By Elias Savada | December 1, 2012

“There are more possible chess games than there are atoms in the universe.” — Diego Rasskin-Gutman.

Who knew? I didn’t. For me the game is still as hard to comprehend as the fiscal cliff.

Spelling Bees (1999’s “Spellbound”). Rock ‘n’ Roll (2007’s “Girls Rock!“). Ballroom Dancing (2005’s “Mad Hot Ballroom“). And now (drum roll)… Chess (“Brooklyn Castle,” in case you missed the headline). The competitive spirit for today’s youngsters has indeed evolved.

As this heartwarming documentary opens, ordinary-looking students file into the building on a bright, sunny day. They take their seats without incident. You can’t tell that Intermediate School 318 in Brooklyn, New York, USA, a public junior high school, has won 26 national chess titles, until that fact is flashed on the screen. The school’s chess program is just a dozen years old as the “story” begins in 2009.

p.s. No other American j.h.s. has won more.

Proud talking-heads follow, including Fortunato “Fred” Rubino, the exuberant principal, and straight-shooting assistant principal/chess coordinator John Galvin, while the camera pans across the myriad trophies, plaques, and banners which nearly command a separate wing of their own. Rubino gladly offers that “the geeks are the athletes” at his school. Elizabeth Vicary Spiegel, the teams’ red-haired, über-dedicated teacher/coach pushes her 85 sedate, yet fierce, scholars onward through various competitions, beginning with the U.S. Chess Federation Super Nationals, held in April 2009 in Nashville, and moving through the Grade Championships (Dallas, December 2009), the Continental Chess Association New York State Championships (snow covered Saratoga Springs, February 2010), then back, full circle to the 2010 Junior High Nationals (taking 57 players!) in Minneapolis.

After each succeeding tournament, they can be easily compared to New York’s celebrated baseball Yankees (but without the sky-high salaries), although the emotional disappointments the team suffers in some of its matches bring some players to heartbreaking tears. Is it something in the Big Apple drinking water that makes these kids so naturally talented, proud, likable, well-spoken, yet still human?

Director-Producer Katie Dellamaggiore lives not to far from the subject of her film (her first feature), which she made with her husband, Nelson Dellamaggiore, who produced and edited, and her brother, Brian Schulz, also a producer and the film’s cinematographer. Mrs. Dellamaggiore takes the time-honored documentary approach of following select subjects (13-year-old Rochelle Ballantyne, 6th grader Justus Williams, and Pobo Efekoro, Alexis Paredes, and Patrick Johnston, all 7th graders). Each one shines in a special light, whether dealing with their chess-specific duties, life in their still young world, or visions of their future. When the crew films at various student’s homes, most have his or her own horde of honors adorning their walls and shelves, while across the room stands a proud and supporting parent, often a hard-working immigrant who wants the best for their child.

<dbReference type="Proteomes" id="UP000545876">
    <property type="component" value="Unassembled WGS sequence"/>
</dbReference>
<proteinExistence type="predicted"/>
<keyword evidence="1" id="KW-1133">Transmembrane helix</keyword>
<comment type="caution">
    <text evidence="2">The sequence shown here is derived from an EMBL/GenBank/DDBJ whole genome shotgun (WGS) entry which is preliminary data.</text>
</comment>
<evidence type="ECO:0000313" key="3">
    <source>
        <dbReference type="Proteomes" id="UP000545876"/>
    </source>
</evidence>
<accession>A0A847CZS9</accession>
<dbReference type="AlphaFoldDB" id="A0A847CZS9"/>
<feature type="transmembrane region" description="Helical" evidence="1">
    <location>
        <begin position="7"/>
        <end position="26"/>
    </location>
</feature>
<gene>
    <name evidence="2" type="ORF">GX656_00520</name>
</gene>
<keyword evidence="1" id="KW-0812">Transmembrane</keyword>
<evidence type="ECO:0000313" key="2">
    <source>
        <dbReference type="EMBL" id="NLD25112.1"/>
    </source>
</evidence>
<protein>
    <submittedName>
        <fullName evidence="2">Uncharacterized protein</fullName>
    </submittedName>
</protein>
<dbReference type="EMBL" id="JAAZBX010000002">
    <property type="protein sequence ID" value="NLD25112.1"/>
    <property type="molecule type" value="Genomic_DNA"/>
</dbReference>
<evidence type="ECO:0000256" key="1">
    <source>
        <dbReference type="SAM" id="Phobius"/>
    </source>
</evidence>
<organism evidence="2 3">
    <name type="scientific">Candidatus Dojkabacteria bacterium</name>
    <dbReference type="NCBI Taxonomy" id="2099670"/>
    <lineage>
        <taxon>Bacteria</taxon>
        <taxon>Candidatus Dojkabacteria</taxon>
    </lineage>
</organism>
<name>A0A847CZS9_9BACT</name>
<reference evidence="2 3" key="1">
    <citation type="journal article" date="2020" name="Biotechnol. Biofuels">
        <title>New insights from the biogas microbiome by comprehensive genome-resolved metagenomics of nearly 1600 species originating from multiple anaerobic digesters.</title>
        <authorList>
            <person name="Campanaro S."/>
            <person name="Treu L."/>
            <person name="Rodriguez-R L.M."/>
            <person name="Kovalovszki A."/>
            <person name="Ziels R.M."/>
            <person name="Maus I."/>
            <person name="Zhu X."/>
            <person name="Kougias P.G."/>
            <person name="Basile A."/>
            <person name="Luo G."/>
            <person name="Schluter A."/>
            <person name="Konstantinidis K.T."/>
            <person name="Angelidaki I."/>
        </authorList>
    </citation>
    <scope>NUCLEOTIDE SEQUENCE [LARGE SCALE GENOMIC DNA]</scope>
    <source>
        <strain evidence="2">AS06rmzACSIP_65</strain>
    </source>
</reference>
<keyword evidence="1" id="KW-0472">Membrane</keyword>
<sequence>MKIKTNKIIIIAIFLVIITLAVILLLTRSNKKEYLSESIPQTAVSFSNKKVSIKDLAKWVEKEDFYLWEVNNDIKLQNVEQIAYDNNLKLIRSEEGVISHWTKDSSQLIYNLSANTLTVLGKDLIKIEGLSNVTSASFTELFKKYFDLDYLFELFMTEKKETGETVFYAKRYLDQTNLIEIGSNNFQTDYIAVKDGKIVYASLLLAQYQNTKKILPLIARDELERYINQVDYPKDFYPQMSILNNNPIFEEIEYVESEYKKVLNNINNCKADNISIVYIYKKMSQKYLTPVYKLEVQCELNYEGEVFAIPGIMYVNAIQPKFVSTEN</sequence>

When Rochelle graduates to high school at Brooklyn Tech (on a stubbornly proud and hopeful road to college), the school welcomes an incoming 6th grader, 10-year-old Justus, then rated the 6th best player in his age group by the United States Chess Federation, who will trek in from the Bronx. As for Rochelle’s separate, post-I.S. 318 path, she appears destined to become the first American African-American female chess master. Ever.

The film’s dedicated approach doesn’t bog down with the game’s technique, which works well for someone like me, who has never picked up a pawn or rook or bishop, except to marvel at some of the craftsmanship used to create an ornate chess set. Graphics are kept simple and informative, especially when Albert Einstein’s 1800 chess rating is placed in perspective with those of I.S. 318’s top rated players. He’s in the fourth spot, 161 points below No. 1 Rochelle, who marvels that she has done so well in what appears to be a male-dominated activity.

The filmmakers also don’t shy away from portraying the realities of many students’ anxiety-inducing desires to attend specialized high schools (requiring a good test score) or the real world problems, such as the economic difficulties that, in 2009, slash NYC’s extracurricular programs, that could sink the whole chess project in the snap of a finger. The educators and students ruminate on the cutbacks to the school’s programs, whether in academics or sports. The twist here is that born politician Pobo Efekoro, popularly running for school president (and, in 2032, the presidency of the United States), vows to help restore the large school deficit. An email campaign is successful enough to keep the chess and marching band programs alive, but the pro-active students, parents, and teachers are still forced to constantly correspond with their elected officials to get every budget-cut dollar restored.

With “Brooklyn Castle” it’s really nice to see so many young, positive minds at play in the world, and to cheer on so many smiling children dreaming of enlightened futures.

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